Avoid the temptation to make impulsive decisions based on short-term market fluctuations, that might impact your investment value, or speculative trends. Instead, focus on long-term goals and stick to your plan.

While this may seem easier said than done, consider using the SMART system to set quarterly goals, guided by some of the annual finance-related calendar events.

Top tips for quarterly goal setting to foster good financial habits

  • First quarter (January – March): Kick off the year with budgeting, goal setting and reviewing your financial plan (or establishing one). A good financial plan should cover your goals over various time horizons (short, medium and long term) and ensure that your portfolio’s asset allocation is positioned to meet each of these goals. In addition to your goals and their time horizon, your risk appetite will also inform the unit trusts in which you invest. Whilst your risk appetite may have changed if you have moved into a different lifestage, remember, you need to maintain adequate equity exposure to generate inflation-beating returns over the long term. This sort of planning will set you up well for financial decision-making in the months ahead. February will be the first chance to flex this muscle, as it is the end of the tax year and the final opportunity this year to take advantage of the annual tax incentives offered by the government to encourage us to invest in retirement products and tax-free investments.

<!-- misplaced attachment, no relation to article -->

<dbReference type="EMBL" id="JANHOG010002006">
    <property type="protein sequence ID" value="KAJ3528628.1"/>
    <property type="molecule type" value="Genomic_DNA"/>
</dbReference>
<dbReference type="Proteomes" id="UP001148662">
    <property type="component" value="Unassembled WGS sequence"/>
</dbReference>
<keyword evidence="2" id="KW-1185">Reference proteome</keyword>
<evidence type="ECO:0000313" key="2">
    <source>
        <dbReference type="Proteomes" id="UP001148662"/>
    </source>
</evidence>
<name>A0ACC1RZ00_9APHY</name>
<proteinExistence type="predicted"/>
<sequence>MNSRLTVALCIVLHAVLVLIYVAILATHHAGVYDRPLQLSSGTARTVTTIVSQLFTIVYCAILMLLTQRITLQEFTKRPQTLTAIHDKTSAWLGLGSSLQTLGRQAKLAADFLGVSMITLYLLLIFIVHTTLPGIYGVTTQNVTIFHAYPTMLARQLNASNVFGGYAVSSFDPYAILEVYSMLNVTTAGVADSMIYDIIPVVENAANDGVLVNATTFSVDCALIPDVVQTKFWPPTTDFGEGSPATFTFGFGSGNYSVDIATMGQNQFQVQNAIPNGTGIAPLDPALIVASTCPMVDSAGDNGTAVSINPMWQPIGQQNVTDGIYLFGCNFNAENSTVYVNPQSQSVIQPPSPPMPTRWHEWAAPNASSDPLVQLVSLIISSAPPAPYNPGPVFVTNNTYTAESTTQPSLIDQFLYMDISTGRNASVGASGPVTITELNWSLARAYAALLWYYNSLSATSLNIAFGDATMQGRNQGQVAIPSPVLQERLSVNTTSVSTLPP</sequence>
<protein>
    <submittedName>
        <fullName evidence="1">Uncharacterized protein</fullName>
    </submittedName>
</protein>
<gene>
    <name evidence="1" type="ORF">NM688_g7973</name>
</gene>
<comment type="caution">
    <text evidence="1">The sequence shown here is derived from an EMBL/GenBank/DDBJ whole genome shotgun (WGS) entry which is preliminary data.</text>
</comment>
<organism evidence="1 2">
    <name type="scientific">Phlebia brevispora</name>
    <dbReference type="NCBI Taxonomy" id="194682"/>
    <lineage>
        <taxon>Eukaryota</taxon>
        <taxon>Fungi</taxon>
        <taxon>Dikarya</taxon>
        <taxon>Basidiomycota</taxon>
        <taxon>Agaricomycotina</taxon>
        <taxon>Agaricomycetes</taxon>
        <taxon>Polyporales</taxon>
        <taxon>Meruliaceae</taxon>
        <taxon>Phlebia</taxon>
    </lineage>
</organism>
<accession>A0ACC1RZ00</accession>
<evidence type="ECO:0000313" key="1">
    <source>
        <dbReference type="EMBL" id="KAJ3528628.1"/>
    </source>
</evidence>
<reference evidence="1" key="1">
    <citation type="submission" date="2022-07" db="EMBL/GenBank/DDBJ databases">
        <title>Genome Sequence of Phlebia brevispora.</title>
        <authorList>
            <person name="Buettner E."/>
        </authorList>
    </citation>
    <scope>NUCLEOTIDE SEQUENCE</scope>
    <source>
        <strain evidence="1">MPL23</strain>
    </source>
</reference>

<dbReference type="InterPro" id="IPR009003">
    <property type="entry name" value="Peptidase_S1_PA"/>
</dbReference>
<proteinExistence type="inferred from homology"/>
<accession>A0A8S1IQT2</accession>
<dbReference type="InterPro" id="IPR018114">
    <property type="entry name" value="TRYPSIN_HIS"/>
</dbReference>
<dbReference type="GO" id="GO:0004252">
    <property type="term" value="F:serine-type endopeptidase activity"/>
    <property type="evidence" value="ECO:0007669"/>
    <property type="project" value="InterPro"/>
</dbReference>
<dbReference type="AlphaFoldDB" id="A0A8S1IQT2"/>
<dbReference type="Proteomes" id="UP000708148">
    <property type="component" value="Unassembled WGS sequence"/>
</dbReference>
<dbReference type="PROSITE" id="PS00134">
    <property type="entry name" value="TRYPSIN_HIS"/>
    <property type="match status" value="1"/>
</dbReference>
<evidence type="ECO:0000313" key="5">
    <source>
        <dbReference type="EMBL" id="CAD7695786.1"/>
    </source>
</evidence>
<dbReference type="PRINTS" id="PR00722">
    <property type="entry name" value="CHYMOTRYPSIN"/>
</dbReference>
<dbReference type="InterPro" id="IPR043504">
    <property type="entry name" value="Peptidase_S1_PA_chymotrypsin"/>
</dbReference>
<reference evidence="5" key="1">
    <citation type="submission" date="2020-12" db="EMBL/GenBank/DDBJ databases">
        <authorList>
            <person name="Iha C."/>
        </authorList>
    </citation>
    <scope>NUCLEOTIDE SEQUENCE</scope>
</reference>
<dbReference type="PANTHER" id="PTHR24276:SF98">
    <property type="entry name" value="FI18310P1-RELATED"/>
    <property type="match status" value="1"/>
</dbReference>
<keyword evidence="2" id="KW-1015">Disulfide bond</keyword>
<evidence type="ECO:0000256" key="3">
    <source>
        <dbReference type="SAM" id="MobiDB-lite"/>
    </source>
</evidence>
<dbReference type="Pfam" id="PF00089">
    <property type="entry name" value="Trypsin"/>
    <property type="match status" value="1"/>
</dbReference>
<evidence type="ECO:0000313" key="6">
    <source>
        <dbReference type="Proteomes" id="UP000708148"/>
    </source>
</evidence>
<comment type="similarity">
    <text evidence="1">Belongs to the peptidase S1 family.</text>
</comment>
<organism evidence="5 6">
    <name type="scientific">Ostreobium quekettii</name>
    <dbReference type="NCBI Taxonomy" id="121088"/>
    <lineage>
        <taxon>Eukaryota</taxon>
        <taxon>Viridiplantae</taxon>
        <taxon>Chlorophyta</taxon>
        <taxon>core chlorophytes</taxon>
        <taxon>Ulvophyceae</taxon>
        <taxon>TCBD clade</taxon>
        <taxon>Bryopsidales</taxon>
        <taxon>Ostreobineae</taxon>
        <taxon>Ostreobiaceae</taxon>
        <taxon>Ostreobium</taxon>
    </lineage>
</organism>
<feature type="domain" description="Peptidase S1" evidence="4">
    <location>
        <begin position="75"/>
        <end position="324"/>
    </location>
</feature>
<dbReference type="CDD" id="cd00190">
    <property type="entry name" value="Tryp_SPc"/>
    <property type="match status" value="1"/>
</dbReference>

• Second quarter (April – June): Although tax-filing season only opens in July, the second quarter is a good time to start getting your admin in order. File your tax certificates as they come in, so that they are easily accessible when you need them to complete your tax return.
  • Third quarter (July – September): July is Savings Month, a prompt to review whether you are still on track and to celebrate the progress you have made against your financial plan for the year, making adjustments where necessary. September is Wills Week; focus on estate planning and ensuring you have a valid will in place.
  • Fourth quarter (October – December): This is not called the silly season for nothing. ’Tis the season to be jolly – not the season to erode any progress you have made during the year. Your spending decisions over this period can have a significant impact on your financial goals; and with spending cues around every corner, like Black Friday and festive season specials, set yourself up for success by planning early and avoiding overspending. If you are lucky enough to get a windfall in the form of a bonus or 13th cheque, consider using some of it to settle any expensive debt, start an emergency fund or to top up a long-term investment account.

Sound investor behaviour is a key ingredient for investment success. While we all have the best intentions, sticking to them can be a challenge. A good, independent financial adviser can assist you by putting a plan in place that meets your personal goals and objective – and help you remain committed, even when the going gets tough.